"... One fundamental evaluation criteria of an AI technique is its performance in the worstcase. For static strategies in extensive games, this can be computed using a best response computation. Conventionally, this requires a full game tree traversal. For very large games, such as poker, that traversal ..."
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Cited by 19 (10 self)
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One fundamental evaluation criteria of an AI technique is its performance in the worstcase. For static strategies in extensive games, this can be computed using a best response computation. Conventionally, this requires a full game tree traversal. For very large games, such as poker, that traversal is infeasible to perform on modern hardware. In this paper, we detail a general technique for best response computations that can often avoid a full game tree traversal. Additionally, our method is specifically wellsuited for parallel environments. We apply this approach to computing the worstcase performance of a number of strategies in headsup limit Texas hold’em, which, prior to this work, was not possible. We explore these results thoroughly as they provide insight into the effects of abstraction on worstcase performance in large imperfect information games. This is a topic that has received much attention, but could not previously be examined outside of toy domains. 1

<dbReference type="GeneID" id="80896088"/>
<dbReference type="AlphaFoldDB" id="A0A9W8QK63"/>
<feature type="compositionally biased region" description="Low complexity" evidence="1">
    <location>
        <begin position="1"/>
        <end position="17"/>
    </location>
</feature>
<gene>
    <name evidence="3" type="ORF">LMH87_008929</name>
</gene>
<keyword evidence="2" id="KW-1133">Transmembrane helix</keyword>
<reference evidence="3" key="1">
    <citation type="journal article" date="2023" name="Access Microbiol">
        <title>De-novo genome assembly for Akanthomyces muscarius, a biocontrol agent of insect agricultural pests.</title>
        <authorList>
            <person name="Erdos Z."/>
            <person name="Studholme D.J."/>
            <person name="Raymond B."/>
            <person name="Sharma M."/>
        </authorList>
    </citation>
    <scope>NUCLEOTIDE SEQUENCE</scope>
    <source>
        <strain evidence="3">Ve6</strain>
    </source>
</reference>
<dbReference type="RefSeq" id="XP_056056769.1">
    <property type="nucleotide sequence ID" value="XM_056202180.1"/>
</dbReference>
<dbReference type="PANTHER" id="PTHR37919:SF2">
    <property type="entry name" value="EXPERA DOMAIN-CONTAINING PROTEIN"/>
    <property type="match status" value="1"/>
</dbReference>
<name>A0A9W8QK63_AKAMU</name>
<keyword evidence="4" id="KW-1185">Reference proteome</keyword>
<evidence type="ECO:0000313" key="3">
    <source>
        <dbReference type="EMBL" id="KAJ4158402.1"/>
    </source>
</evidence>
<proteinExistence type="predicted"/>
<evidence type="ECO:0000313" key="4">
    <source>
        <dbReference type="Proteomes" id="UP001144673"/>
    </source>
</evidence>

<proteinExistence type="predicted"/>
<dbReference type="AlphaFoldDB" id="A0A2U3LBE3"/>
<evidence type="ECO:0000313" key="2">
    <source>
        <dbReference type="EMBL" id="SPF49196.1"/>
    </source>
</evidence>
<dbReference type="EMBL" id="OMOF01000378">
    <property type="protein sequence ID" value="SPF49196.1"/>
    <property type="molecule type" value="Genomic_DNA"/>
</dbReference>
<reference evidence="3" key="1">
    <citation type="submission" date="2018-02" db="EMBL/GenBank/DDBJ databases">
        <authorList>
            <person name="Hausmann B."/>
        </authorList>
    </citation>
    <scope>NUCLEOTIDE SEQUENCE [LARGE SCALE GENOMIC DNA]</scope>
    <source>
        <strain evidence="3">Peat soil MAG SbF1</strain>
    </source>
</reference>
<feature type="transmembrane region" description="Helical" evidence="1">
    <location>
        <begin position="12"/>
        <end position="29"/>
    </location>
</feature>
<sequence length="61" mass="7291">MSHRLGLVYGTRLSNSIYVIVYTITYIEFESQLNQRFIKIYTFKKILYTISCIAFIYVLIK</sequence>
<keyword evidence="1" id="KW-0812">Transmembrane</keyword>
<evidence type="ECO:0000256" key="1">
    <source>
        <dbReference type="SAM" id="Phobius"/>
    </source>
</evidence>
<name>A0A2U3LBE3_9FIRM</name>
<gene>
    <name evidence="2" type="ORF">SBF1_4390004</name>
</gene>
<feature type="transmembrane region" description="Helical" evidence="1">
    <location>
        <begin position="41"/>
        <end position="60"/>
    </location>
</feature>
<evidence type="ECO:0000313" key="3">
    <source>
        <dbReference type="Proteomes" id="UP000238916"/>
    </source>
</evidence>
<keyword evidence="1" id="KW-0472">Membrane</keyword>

Evaluating StateSpace Abstractions in Extensiveform Games
, 2013
"... Efficient algorithms exist for finding optimal policies in extensiveform games. However, humanscale problems are typically so large that this computation remains infeasible with modern computing resources. Statespace abstraction techniques allow for the derivation of a smaller and strategically s ..."
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Cited by 16 (4 self)